The Taipei Fine Arts Museum is gearing up for its huge international event, the Taipei Biennial that opens on Nov. 4. To prepare audiences for the prestigious showing of contemporary art from around the world, the Museum currently is highlighting the work of Taiwanese and Chinese artists in three diverse and complex exhibitions that range from painting and photographs to architectural installation.
Artist Yao Jui-chung (姚瑞中) is an important figure in Taiwan's contemporary art scene. Besides exhibiting his own art, he is known for his work as a curator and writer of several art books. In Everything Will Fall into Ruins, the artist displays black and white documentary style photographs of decrepit buildings, abandoned factories, desolate bunkers, and decaying statuary along with a couple of sculptural installations that include golden brains and x-rays of the body.
Yao makes the point that Taiwan's cities are not only about being shiny and brand new, but that the flip side of progress is its inevitable ruin. In the process of documenting these sites of disrepair, Yao realized that decay is an ongoing daily process and in alignment with Buddhist thinking, Yao's documentation of decay is more “real” than recording the newly built office towers. The photos also show the resilient spirit of Taiwan in how the old silently cohabitates with the new.
Where Yao's selection of works is quite visual, Kao Jun-honn's (高俊宏) work is more linear with numerous wall-texts, diagrams and architectural models in his exhibition titled The Home Project, Fond Memories Too Far.
Kao first advertised for volunteers to construct a home via interviews, documentation and reconstruction; then he selected three families and interviewed them, asking them to describe their dream home. He then built the frame of the discussed dream home in an open space such as the beach or a park. Not only does the work touch on personal meanings of “home” but also on memory and nostalgia.
What: Everything Will Fall into Ruins: Yao Jui-Chung -- Solo exhibition to Nov 19What: The Home Project, Fond Memories Too Far: Solo exhibition by Kao Jun-honn to Nov 19What: The Blossoming of Realism: Oil Painting of Mainland China Since 1978 to Nov 29Where: Taipei Fine Arts Museum,181 Zhongshan N Rd, Sec 3, Taipei (台北市中山北路3段181號)Telephone: (02) 2595 7656 http://www.tfam.gov.tw http://www.taipeibiennial.org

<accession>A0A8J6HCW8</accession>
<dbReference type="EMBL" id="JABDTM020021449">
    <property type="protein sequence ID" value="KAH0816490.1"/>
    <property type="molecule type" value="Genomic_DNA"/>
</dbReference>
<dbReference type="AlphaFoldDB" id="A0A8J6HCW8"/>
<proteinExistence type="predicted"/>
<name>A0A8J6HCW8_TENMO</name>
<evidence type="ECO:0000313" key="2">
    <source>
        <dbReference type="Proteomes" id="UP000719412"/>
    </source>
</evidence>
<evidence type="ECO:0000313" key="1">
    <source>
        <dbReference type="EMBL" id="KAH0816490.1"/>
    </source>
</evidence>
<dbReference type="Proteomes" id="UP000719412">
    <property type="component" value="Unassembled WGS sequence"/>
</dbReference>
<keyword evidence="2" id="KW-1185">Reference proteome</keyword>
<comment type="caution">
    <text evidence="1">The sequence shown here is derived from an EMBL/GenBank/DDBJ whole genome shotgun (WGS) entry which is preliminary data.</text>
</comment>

On the Museum's third floor, an exhibition devoted to painting from China organized by Beijing's National Art Museum of China titled The Blossoming of Realism: Oil Painting of Mainland China since 1978 shows that the genre of oil painting does not entirely belong to the Western domain. On view are some of the finest examples of oil painting techniques, and the exhibition also gives a history lesson on key events in China during the 20th century.
Included in the exhibition of over 100 canvases are some examples of Scar Art, a cultural movement that criticized the Cultural Revolution. Most of the works are figurative with not-so-subtle messages about modern day China. In Frozen Land, a young couple seem to slowly bleed to death on the vast frozen landscape, their dreams dying with them. However, by the end of the 1970s, painters sought to go back to the land and painted rural life. And as the decades passed, consumerist images began to emerge in the paintings.
And next weekend the 2006 Taipei Biennial: Dirty Yoga will open. Looking at material desire, the selected art of this thematic exhibition will comment on our consumerist society and our apathetic stance towards politics as humankind is heading towards solipsistic lifestyle choices at the expense of living altruistic lives for the greater good of society.
In addition to the Biennial, there will also be a weekend forum and a series of films titled Restricted Midnight Movies including works by cinematic greats Rainer Fassbinder and Stanley Kubrick.